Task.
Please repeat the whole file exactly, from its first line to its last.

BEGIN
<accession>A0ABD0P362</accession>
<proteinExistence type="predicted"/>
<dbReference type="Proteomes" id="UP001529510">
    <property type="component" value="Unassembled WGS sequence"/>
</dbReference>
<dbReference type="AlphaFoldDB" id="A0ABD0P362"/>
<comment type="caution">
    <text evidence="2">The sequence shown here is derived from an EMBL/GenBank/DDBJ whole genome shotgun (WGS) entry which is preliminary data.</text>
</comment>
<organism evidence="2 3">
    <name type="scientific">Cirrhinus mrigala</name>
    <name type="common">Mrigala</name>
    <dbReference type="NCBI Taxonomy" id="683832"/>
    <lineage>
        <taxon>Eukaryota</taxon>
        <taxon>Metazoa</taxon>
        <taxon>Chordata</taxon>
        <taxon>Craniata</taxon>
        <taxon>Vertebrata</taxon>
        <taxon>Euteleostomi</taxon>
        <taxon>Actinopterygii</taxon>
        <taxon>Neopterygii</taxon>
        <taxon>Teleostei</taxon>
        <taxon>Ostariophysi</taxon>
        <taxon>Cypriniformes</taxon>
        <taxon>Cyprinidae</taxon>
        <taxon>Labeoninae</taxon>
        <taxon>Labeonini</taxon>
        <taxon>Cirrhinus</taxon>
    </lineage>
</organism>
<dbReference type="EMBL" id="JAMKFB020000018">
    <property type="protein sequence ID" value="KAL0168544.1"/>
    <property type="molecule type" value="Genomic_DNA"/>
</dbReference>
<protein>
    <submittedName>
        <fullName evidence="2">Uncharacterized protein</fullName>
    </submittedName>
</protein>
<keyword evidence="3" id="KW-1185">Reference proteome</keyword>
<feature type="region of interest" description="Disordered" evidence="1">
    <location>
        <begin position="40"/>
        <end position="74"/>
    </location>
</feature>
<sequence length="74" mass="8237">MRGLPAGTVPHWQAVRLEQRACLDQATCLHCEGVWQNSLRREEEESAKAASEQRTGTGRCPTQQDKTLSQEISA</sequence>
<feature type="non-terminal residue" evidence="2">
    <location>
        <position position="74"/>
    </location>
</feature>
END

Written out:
<accession>A0ABD0P362</accession>
<proteinExistence type="predicted"/>
<dbReference type="Proteomes" id="UP001529510">
    <property type="component" value="Unassembled WGS sequence"/>
</dbReference>
<dbReference type="AlphaFoldDB" id="A0ABD0P362"/>
<comment type="caution">
    <text evidence="2">The sequence shown here is derived from an EMBL/GenBank/DDBJ whole genome shotgun (WGS) entry which is preliminary data.</text>
</comment>
<organism evidence="2 3">
    <name type="scientific">Cirrhinus mrigala</name>
    <name type="common">Mrigala</name>
    <dbReference type="NCBI Taxonomy" id="683832"/>
    <lineage>
        <taxon>Eukaryota</taxon>
        <taxon>Metazoa</taxon>
        <taxon>Chordata</taxon>
        <taxon>Craniata</taxon>
        <taxon>Vertebrata</taxon>
        <taxon>Euteleostomi</taxon>
        <taxon>Actinopterygii</taxon>
        <taxon>Neopterygii</taxon>
        <taxon>Teleostei</taxon>
        <taxon>Ostariophysi</taxon>
        <taxon>Cypriniformes</taxon>
        <taxon>Cyprinidae</taxon>
        <taxon>Labeoninae</taxon>
        <taxon>Labeonini</taxon>
        <taxon>Cirrhinus</taxon>
    </lineage>
</organism>
<dbReference type="EMBL" id="JAMKFB020000018">
    <property type="protein sequence ID" value="KAL0168544.1"/>
    <property type="molecule type" value="Genomic_DNA"/>
</dbReference>
<protein>
    <submittedName>
        <fullName evidence="2">Uncharacterized protein</fullName>
    </submittedName>
</protein>
<keyword evidence="3" id="KW-1185">Reference proteome</keyword>
<feature type="region of interest" description="Disordered" evidence="1">
    <location>
        <begin position="40"/>
        <end position="74"/>
    </location>
</feature>
<sequence length="74" mass="8237">MRGLPAGTVPHWQAVRLEQRACLDQATCLHCEGVWQNSLRREEEESAKAASEQRTGTGRCPTQQDKTLSQEISA</sequence>
<feature type="non-terminal residue" evidence="2">
    <location>
        <position position="74"/>
    </location>
</feature>